This is modeled on the City of San Francisco, which does a great job IMO.
@vprnet Gannon touches on one of the preferences for small growers: they will be allowed to sell product to retailers immediately upon being licensed.

I.e., "we know you're already growing, we won't make you wait"
@vprnet Gannon talking about ARIDE - a program to train LEO's on detecting impairment on the roadside at a level above standard field sobriety test, but below Drug Recognition Expert training. More LEO's will receive ARIDE training.
@vprnet Some discussion on saliva tests. Again, the bill allows them, but only with a warrant. Also, they would not be allowed on the roadside - like blood tests, they would be conducted at barracks.

This is an attempt to balance public safety and civil liberties.
@vprnet The bill also adds primary enforcement of seat belt laws. Currently, you cannot be pulled over for not having a seatbelt, only ticketed if pulled over from something else.

The Senate has rejected this idea several times, likely to do so again.
@vprnet Fun fact: S.54 requires the legislature's lawyers to re-write all of Vermont's laws to replace the word "marijuana" with the word "cannabis".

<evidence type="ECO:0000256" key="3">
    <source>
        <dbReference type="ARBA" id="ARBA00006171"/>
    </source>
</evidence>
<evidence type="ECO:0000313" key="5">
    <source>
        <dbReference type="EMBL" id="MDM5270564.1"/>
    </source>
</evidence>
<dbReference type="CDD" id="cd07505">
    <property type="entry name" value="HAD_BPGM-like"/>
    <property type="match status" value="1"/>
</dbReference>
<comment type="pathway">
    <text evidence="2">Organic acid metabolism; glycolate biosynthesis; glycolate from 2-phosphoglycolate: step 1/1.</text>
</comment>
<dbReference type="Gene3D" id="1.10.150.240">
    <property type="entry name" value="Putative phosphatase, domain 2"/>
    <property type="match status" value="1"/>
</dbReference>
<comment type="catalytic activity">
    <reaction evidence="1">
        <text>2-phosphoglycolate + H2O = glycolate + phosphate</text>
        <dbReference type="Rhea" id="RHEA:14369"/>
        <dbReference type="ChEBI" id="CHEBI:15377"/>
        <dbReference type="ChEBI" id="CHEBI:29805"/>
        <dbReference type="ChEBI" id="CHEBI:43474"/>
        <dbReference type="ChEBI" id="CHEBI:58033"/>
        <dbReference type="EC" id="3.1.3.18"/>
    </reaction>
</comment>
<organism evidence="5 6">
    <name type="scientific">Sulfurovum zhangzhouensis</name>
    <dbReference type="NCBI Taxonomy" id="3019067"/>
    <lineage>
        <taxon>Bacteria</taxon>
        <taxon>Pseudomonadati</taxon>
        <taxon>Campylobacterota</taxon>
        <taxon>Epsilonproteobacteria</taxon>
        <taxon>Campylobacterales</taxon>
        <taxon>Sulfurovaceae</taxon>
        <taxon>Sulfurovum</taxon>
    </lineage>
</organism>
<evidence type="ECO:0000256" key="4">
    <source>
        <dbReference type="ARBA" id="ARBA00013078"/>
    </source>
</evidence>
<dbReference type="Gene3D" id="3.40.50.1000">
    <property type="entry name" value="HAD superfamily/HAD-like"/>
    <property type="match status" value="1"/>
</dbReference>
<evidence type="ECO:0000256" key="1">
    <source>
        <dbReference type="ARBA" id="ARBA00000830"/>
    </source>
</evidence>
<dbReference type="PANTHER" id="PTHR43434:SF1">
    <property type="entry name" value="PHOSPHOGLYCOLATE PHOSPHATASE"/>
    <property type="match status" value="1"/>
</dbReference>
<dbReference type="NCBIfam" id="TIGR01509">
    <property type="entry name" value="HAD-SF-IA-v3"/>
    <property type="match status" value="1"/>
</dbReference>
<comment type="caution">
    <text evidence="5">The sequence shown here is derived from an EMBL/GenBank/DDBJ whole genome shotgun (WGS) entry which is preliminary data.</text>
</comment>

@vprnet The Government Operations Committee has heard from 59 witnesses on this bill. 12 other committees separately heard from other witnesses.
@vprnet Next up: Rep. Sam Young delivering the report of the Ways and Means (tax) Committee.

The bill would impose a 14% excise tax, and the state's 6% sales tax, on cannabis sales.

Towns with 1% sales tax would apply that, too.
@vprnet All 6% sales tax revenues go to the state's Education Fund, which is otherwise made up of property taxes and lottery proceeds.
@vprnet The 14% excise tax would go to the General Fund, except that 30% of those funds would be allocated to a substance use prevention program.
The bill also implements a state-level 280E fix, allowing deduction for ordinary business expenses that are not allowed for cannabis sellers under the federal tax code
The state is conservatively estimating tax revenues at ~$12m per year once the market is fully developed.

This would imply $60m of regulated market sales, which is about 1/3 of the total annual spending estimated by RAND in 2015.
Next up, Vergennes Rep Diane Lanpher delivering the report of the Appropriations Committee.

Rep. Lanpher has historically voted against legalization, but has come to believe that regulation is the right approach now that legalization has happened.
The Appropriations Committee recommends reducing the Control Board from 5 members to 3, to save some money.
The Appropriations Committee also proposes sunsetting the Control Board in 2024. Unclear where exactly regulatory oversight would move at that time.
The House is now set to break for party caucuses to discuss the bill.
In VT, party caucuses are open to the public. I'll be heading into the D caucus.
The House is in recess until 3pm.
Recess is going to last longer than 3pm. Caucuses still ongoing.
House is back in session.

Cynthia Browning is interrogating Sam Young on why the Ways and Means Committee (on which they both serve) eliminated a local tax.